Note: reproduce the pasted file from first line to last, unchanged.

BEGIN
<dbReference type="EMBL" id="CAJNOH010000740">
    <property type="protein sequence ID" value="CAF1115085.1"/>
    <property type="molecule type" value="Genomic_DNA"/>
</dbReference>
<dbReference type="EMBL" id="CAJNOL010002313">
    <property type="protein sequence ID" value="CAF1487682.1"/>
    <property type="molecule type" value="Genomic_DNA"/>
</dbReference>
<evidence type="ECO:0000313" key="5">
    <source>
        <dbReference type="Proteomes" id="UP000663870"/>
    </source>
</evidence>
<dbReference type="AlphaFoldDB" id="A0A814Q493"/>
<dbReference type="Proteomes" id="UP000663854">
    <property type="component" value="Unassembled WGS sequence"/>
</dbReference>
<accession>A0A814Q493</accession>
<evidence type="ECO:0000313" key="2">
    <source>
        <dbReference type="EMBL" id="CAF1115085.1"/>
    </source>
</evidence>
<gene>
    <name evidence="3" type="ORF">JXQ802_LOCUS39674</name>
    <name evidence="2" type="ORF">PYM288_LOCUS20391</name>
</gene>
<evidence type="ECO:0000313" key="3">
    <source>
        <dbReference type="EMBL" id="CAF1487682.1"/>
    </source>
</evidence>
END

<dbReference type="EMBL" id="CAJNOH010000740">
    <property type="protein sequence ID" value="CAF1115085.1"/>
    <property type="molecule type" value="Genomic_DNA"/>
</dbReference>
<dbReference type="EMBL" id="CAJNOL010002313">
    <property type="protein sequence ID" value="CAF1487682.1"/>
    <property type="molecule type" value="Genomic_DNA"/>
</dbReference>
<evidence type="ECO:0000313" key="5">
    <source>
        <dbReference type="Proteomes" id="UP000663870"/>
    </source>
</evidence>
<dbReference type="AlphaFoldDB" id="A0A814Q493"/>
<dbReference type="Proteomes" id="UP000663854">
    <property type="component" value="Unassembled WGS sequence"/>
</dbReference>
<accession>A0A814Q493</accession>
<evidence type="ECO:0000313" key="2">
    <source>
        <dbReference type="EMBL" id="CAF1115085.1"/>
    </source>
</evidence>
<gene>
    <name evidence="3" type="ORF">JXQ802_LOCUS39674</name>
    <name evidence="2" type="ORF">PYM288_LOCUS20391</name>
</gene>
<evidence type="ECO:0000313" key="3">
    <source>
        <dbReference type="EMBL" id="CAF1487682.1"/>
    </source>
</evidence>